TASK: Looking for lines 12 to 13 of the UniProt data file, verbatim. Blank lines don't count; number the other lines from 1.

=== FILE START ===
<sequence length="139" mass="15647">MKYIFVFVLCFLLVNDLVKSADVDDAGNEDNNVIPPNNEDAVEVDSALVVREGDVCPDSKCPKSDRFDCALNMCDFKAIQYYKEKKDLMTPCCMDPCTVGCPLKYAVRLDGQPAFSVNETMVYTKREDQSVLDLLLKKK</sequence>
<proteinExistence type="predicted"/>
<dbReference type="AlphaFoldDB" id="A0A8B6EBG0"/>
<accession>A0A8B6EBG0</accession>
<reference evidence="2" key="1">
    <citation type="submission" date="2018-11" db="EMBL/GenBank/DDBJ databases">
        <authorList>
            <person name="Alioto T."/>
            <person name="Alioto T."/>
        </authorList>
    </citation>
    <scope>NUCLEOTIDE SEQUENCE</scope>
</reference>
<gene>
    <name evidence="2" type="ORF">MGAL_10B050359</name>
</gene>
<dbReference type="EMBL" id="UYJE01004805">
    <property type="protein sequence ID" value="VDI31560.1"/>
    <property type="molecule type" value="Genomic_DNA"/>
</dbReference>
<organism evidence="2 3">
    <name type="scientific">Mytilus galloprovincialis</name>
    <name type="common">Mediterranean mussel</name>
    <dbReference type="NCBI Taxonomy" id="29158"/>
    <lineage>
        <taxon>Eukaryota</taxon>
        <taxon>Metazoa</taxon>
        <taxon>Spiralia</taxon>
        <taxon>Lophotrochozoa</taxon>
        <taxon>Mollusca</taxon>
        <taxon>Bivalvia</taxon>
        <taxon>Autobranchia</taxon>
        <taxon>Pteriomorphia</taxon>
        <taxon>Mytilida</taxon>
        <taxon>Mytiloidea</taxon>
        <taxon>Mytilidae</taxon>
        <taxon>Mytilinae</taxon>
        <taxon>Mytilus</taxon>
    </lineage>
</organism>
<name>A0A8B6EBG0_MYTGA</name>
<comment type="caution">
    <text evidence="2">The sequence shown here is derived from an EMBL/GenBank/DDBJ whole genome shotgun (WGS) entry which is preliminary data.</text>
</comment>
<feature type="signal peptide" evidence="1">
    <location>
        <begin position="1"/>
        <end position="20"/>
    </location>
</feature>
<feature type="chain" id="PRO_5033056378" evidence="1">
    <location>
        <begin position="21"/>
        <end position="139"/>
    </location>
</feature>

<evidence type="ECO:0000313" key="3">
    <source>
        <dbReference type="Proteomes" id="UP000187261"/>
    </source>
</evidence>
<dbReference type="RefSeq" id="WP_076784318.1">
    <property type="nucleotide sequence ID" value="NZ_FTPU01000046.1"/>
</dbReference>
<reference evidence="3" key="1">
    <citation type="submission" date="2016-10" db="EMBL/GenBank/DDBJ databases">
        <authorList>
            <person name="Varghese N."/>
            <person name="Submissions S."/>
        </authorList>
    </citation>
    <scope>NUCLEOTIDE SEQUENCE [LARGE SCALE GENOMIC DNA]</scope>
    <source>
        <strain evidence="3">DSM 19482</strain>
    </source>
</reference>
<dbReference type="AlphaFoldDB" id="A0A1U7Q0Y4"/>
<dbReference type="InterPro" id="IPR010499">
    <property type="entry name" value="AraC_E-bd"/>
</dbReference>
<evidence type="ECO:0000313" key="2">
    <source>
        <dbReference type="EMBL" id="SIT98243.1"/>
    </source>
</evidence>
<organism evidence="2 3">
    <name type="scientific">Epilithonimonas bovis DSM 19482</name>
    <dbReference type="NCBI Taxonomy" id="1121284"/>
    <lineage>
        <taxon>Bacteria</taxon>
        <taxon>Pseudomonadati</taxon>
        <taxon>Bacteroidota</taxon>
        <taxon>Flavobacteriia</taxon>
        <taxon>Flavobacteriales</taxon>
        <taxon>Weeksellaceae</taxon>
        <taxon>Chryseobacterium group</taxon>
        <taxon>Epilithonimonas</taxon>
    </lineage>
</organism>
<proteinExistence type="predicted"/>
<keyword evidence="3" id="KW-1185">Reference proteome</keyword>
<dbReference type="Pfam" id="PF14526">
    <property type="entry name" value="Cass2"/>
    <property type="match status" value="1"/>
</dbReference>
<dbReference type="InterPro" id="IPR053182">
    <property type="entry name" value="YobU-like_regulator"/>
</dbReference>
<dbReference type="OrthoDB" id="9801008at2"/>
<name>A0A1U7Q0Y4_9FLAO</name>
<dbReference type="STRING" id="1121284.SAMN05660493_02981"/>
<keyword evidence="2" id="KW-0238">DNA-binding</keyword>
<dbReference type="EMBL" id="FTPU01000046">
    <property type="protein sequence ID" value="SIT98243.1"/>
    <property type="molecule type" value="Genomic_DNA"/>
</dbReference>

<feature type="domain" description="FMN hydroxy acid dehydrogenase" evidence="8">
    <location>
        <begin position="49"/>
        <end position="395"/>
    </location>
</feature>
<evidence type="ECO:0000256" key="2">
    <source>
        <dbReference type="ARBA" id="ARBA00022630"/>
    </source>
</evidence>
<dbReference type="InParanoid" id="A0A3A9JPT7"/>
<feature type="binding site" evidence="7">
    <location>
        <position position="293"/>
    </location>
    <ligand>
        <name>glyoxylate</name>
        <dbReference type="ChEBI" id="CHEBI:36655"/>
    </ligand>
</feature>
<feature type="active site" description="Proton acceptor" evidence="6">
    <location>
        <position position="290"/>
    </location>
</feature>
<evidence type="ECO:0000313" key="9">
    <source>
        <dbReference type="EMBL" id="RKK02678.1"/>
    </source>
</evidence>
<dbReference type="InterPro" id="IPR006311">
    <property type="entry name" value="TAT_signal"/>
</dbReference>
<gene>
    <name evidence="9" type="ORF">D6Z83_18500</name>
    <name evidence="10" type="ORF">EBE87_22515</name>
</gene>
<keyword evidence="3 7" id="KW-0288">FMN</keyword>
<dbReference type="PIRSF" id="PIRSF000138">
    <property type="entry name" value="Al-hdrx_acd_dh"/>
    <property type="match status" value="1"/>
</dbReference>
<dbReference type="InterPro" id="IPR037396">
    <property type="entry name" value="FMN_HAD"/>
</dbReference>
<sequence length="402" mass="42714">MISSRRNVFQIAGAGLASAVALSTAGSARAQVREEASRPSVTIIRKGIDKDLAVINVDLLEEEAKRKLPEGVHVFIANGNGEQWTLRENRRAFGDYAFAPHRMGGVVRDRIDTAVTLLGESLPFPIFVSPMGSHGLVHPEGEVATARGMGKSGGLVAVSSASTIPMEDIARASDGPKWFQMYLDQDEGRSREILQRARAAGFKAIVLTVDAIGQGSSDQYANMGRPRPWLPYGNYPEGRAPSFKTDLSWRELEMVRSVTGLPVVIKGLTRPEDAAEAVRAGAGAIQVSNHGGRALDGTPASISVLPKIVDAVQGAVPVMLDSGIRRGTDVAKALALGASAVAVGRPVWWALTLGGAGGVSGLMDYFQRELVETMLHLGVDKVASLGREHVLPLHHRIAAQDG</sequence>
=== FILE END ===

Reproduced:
    <scope>NUCLEOTIDE SEQUENCE</scope>
</reference>